Improve Performance by Addressing Fundamental Fears
Despite all our focus on engagement in the last 20 years, the percentage of workers who feel fully engaged has stayed pretty steady at about 30% (plus or minus 2-3%.) But it is not all doom and gloom. There are some companies who enjoy higher engagement that lasts for extended periods of time. Many people will point to the perks that employees receive as a reason for continued engagement but that is like saying Christmas is about the gifts. Yes, it's nice to get the gifts but it's more enjoyable to see your friends and family, enjoy traditions, and watch how excited kids get. It's deeper. Sustained engagement is not transactional, it is relational. Engagement is about how people feel, not simply what they get.
For Engagement, One Emotion Matters More
Digging even deeper in to the psychology of engagement, it is about feeling safe, protected, and appreciated. When people feel unsafe, defensiveness is a natural response. If I don't feel safe, protected, or cared for...I'll take care of myself first; and if I am concerned with taking care of me, I am not concerned with taking care of my customers, my projects, or my company. Fear is one of the most powerful motivators of human behavior. Getting rid of it is the key to having an engaged workforce.
Luckily, when it comes to assuaging fears and feeling safe, people are pretty similar. Beyond the basic needs of physical safety, there are three main fears people have: a fear of being insignificant or ignored, the fear of being incompetent or humiliated, and the fear of being unlikeable or rejected. And there are some simple things you can do to help them feel safer in each of these areas.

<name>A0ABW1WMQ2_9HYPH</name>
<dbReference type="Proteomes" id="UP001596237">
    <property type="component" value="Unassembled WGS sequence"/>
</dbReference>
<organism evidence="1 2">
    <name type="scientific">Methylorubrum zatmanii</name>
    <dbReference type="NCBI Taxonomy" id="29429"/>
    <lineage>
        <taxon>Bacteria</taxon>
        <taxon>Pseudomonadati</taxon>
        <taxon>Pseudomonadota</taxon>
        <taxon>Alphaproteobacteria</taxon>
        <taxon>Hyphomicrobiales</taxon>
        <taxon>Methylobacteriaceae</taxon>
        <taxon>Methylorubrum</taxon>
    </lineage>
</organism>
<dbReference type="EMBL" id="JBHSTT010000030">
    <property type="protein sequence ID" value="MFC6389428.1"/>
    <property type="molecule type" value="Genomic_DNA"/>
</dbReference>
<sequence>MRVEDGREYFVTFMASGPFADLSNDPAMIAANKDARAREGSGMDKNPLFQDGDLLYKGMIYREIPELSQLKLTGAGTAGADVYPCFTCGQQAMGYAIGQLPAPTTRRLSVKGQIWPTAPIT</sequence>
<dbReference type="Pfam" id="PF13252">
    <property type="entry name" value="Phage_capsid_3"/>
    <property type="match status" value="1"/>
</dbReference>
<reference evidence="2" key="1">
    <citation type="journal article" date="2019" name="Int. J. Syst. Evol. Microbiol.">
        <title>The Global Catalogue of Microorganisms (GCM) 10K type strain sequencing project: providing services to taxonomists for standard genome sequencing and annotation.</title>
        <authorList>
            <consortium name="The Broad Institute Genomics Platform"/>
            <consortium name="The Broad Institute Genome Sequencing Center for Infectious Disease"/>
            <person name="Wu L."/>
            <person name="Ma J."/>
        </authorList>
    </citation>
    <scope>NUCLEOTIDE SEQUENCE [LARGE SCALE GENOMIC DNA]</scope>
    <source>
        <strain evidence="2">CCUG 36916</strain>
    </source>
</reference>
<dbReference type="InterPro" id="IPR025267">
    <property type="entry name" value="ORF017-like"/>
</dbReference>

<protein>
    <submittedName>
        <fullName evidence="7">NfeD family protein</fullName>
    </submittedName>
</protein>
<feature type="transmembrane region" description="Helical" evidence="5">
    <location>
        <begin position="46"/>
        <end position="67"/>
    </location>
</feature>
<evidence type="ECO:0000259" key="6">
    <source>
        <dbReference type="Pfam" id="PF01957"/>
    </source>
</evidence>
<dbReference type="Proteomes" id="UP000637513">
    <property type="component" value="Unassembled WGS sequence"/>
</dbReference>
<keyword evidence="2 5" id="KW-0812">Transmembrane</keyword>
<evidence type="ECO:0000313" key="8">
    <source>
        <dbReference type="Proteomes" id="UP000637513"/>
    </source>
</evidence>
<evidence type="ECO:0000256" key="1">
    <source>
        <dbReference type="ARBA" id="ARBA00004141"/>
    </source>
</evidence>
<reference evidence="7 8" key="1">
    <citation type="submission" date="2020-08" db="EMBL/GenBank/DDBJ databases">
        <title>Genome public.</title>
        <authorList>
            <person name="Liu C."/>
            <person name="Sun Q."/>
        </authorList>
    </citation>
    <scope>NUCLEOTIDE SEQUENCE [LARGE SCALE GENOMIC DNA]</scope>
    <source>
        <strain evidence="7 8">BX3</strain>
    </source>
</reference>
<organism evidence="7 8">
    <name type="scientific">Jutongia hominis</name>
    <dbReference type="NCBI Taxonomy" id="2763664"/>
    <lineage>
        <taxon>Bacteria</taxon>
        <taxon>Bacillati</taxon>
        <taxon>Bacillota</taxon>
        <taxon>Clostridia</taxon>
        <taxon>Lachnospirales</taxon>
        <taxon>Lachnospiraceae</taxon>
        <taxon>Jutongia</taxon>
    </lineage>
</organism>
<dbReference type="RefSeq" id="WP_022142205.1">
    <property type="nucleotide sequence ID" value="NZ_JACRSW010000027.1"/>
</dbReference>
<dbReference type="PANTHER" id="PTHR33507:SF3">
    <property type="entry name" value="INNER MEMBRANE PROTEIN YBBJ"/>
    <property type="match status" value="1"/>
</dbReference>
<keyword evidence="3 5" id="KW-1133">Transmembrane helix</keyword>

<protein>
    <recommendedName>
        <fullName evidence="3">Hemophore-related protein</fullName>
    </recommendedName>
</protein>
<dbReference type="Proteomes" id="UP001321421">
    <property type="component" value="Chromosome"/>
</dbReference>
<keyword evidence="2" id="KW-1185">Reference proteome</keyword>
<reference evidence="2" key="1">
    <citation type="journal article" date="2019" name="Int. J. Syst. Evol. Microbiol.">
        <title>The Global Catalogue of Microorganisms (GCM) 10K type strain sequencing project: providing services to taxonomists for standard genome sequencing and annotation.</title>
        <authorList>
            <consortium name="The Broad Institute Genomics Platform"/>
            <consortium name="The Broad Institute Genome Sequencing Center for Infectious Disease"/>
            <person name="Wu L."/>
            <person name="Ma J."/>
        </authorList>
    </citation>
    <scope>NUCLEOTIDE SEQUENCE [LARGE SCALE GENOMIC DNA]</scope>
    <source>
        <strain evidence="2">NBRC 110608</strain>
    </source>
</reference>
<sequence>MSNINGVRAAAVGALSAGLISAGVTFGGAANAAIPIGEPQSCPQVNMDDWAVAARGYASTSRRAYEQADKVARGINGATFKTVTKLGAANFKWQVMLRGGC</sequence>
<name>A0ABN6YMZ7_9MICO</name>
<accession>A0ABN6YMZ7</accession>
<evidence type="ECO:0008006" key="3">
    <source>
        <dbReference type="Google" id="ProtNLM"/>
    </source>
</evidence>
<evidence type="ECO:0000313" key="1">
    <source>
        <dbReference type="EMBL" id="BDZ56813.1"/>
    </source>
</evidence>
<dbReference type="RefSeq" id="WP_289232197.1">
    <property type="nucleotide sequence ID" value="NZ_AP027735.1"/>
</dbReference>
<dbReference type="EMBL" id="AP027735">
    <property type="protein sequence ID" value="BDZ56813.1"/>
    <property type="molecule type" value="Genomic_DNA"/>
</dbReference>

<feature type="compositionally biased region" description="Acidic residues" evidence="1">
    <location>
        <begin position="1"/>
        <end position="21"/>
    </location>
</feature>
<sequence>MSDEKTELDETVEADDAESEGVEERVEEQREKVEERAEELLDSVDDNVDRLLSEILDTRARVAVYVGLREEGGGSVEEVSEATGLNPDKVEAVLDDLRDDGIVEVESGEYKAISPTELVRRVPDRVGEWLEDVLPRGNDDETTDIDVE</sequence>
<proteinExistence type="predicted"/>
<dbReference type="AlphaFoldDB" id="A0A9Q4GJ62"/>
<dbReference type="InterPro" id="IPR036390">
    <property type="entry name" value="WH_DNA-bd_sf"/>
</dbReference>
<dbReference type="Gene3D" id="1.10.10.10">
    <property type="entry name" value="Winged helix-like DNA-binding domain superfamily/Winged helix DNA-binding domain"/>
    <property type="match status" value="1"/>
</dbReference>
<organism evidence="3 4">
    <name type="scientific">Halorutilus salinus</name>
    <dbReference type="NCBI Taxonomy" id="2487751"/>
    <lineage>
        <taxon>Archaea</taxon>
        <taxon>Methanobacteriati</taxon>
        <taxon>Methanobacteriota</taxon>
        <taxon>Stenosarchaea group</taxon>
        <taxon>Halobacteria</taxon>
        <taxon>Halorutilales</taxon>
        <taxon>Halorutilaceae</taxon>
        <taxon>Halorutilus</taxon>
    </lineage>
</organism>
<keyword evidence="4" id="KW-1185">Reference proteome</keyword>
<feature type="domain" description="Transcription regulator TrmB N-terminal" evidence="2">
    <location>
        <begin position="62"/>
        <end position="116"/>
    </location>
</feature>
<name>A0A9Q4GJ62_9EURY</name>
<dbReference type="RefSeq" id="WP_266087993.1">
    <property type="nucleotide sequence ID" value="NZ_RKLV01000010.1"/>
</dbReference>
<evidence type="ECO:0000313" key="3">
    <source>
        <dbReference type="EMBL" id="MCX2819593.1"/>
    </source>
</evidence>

Include Them and Give Them Purpose
Inclusion speaks to feeling significant. A feeling as though I matter. My presence. My perspective. My expertise. These things are considered important by my boss and my company. One of the best companies I ever worked for included me immediately upon joining the team. I had been there maybe a week and we had a team meeting (we had one every month) and as a topic of team importance came up, the team looked for consensus. I abstained from the discussion because in my head, I didn't have any experience to add. But the team immediately corrected my misperception and encouraged me to give my thoughts on the topic. It was the most welcoming thing I had experienced on a team and something I will never forget. I felt valued and further I felt like my opinion mattered, and by extension I mattered.
To extend that, give their work and their impact meaning. If they did not do their job, what would happen? How would it impact others? Their community? The client? Not everyone is saving the world with a cancer drug or clean water to 3rd world countries - but everyone's job has an impact (if it doesn't, why does the role exist?) Let your people know their work matters. When they do a good job, how does it affect things? When things come up short, how does it make things harder for others? Feedback on their impact is important. It gives them purpose and a sense of significance.